If the migraines still do not go away, there are other things to try. Some people use special devices called neuromodulation devices that help stop the pain signals in the nerves during a migraine attack [5]. And for those who do not want to use regular medicines, some doctors recommend natural supplements to help with migraines, especially if medicines cause unwanted side effects. Overall, migraine treatments continue to be improved as more people are needing preventative treatment.

Take Home Message…

So, the next time your head is throbbing a bit too much, pay attention and remember that it might not just be an ordinary headache—it could be a migraine attack. If you do have migraines, understanding what they are will help you to find the best way to manage them.


Triggers: Something that starts a migraine attack, like lack of sleep or stress.

Central Nervous System: The body’s main control center, consisting of the brain and spinal cord.

Peripheral Nervous System: The network of nerves outside the brain and spinal cord that sends messages between the central nervous system and the rest of the body.

Cortical Spreading Depression: A slow wave of abnormal brain activity associated with auras in migraines.

Serotonin: A hormone that modulates sleep, eating, moods, and body temperature.

Trigeminovascular System: A network of nerves led by the trigeminal nerve, sending the brain sensations from the head and face.

Preventative Therapy: Preventative treatment works to prevent a migraine from starting. Rather than treating the migraine during an episode, treatment is given prior.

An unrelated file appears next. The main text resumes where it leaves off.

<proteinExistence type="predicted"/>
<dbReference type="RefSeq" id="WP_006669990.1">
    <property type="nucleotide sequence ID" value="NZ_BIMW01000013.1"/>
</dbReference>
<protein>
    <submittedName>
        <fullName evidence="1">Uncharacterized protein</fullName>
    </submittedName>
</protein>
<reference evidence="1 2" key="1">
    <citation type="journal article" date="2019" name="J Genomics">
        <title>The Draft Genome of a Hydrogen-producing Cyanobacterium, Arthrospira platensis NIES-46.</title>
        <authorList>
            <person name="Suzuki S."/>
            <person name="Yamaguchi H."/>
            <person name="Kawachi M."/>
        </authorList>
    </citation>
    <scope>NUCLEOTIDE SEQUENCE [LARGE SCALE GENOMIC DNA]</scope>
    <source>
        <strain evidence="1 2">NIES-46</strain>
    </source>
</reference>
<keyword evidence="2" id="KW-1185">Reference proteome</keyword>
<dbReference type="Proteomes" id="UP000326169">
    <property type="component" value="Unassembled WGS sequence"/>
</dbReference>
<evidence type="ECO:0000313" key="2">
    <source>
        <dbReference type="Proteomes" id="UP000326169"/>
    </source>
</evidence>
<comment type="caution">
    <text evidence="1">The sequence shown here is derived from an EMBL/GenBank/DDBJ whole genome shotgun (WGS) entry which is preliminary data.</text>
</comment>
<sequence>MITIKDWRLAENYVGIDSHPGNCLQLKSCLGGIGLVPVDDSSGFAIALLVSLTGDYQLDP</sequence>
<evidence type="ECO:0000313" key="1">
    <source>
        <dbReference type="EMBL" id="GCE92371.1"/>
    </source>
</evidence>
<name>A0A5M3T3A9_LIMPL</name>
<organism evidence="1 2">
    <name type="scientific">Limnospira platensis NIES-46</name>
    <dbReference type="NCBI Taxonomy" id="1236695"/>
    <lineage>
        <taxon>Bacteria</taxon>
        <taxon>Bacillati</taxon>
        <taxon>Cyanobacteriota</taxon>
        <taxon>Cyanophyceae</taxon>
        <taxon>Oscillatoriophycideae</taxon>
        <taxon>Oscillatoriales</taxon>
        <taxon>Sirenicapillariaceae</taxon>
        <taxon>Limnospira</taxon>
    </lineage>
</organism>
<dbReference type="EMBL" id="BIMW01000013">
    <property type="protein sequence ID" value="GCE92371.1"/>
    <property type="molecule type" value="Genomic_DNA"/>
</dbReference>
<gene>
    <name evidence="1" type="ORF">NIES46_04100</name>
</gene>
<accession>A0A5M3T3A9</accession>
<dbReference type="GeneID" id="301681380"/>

Neuromodulation Device: A device that acts directly on the nervous system to decrease pain.

Preventative Treatment: Something that stops a migraine attack from starting in the first place.

Conflict of Interest

The authors declare that the research was conducted in the absence of any commercial or financial relationships that could be construed as a potential conflict of interest.


Authors would like to thank the young reviewer Chenxi for aiding in the editing of this article.


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[2] Davis, L. L., and Torphy, B. 2022. Managing migraine on the frontline: Identifying disease, understanding burden, and incorporating CGRP pathway-targeting therapies in primary care. Br. J. Pain. 16:560–73. doi: 10.1177/20494637221104292

[3] Ruschel, M. P. 2020. “Migraine headache”, in StatPearls - NCBI Bookshelf. Available online at: (accessed August 23, 2023).

[4] Jenkins, B. 2020. Migraine management. Aust. Prescr. 43:148–51. doi: 10.18773/austprescr.2020.047

[5] Mungoven, T. J., Henderson, L. A., Meylakh, N. 2021. Chronic migraine pathophysiology and treatment: a review of current perspectives. Front. Pain Res. 2:705276. doi: 10.3389/fpain.2021.705276